Early history

The early inhabitants of the island were seal hunters. While some seal skins were taken from the Falklands by Bougainville in 1764,[28] a large scale sealing industry was only developed since the 1770s by American and British sealers who frequented Weddell and nearby islands in the process. The first to bring their sealing vessels to the Falklands were probably Capts. Gamaliel Collins, David Smith and Greenwood from New England in 1774.[29] Due to the nature of their trade, the sealers used to spend extensive periods of time ashore, and sometimes overwintered. So did Capt. Greenwood in his vessel King George at Port Egmont in 1774, and the British sealer United States under Capt. Benjamin Hussey in 1785 in Hussey Harbour – probably the estuary States Harbour on the southeast side of States Bay (current names States Cove and Chatham Harbour respectively).[6][30] On the local conditions for survival, American sealer Edmund Fanning reviewed the available sources of food and fuel to conclude in his memoirs: In fact, a person would be able to subsist at the Falkland Islands for a considerable length of time, without experiencing any great degree of suffering.[31] As a reminder of that period, many place names in the Weddell Island area honour sealers and sealing vessels, mostly American.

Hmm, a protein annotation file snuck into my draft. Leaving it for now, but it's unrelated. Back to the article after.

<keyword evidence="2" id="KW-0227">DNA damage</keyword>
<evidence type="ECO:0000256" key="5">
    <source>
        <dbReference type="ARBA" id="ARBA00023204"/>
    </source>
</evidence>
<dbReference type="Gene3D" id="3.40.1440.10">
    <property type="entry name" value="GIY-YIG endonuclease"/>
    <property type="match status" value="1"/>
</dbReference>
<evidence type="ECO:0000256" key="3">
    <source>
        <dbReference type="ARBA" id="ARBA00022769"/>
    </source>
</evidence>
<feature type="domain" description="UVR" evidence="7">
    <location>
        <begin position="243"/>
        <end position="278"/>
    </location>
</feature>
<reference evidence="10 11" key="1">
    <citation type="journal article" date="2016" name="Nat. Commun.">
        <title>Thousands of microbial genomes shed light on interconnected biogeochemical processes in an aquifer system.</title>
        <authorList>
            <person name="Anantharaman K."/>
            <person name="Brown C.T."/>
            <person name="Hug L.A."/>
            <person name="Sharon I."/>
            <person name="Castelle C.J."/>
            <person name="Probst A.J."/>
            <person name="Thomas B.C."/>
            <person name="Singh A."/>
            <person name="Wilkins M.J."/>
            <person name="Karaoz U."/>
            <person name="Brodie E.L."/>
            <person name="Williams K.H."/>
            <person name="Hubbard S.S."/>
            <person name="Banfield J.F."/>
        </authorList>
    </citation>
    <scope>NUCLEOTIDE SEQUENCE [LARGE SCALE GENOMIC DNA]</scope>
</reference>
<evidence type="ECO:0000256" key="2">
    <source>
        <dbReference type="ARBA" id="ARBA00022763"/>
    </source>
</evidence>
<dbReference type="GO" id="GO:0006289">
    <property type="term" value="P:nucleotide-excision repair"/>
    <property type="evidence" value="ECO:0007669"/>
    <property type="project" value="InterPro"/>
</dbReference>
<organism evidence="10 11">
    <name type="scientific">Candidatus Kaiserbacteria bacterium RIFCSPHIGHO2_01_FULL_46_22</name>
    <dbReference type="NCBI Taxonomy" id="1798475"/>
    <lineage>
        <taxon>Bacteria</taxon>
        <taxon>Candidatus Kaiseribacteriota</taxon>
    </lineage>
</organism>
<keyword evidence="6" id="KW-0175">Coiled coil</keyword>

The sealers favoured Weddell and nearby Beaver Island and New Island as a base for their operations in the Falklands and South Georgia on several grounds. First, the islands offered a number of excellent harbours providing shelter against sudden westerly gales. Second, the sealers preferred to keep some distance away from the Spanish settlement of Puerto Soledad (present Port Louis) situated at the opposite extremity of the archipelago, about 175 nmi (324 km) away by sea. Spain was hostile, regarding sealer presence and activities as a challenge to its sovereignty claim of the Falklands. Nevertheless, the Spaniards refrained from using force against the sealers, and following the abandonment of Puerto Soledad in 1811, sealer presence spread throughout the Falklands. Finally, with the discovery of Livingston Island and other territories south of 60° south latitude in 1819,[32] the location of the Falklands’ southwesternmost islands made them the ideal staging post for a final southbound 540 nmi (1,000 km) sailing leg to the new hunting grounds in Antarctica, with an occasional stopover at Staten Island (present Isla de los Estados) for the provision of necessary timber unavailable on the Falklands.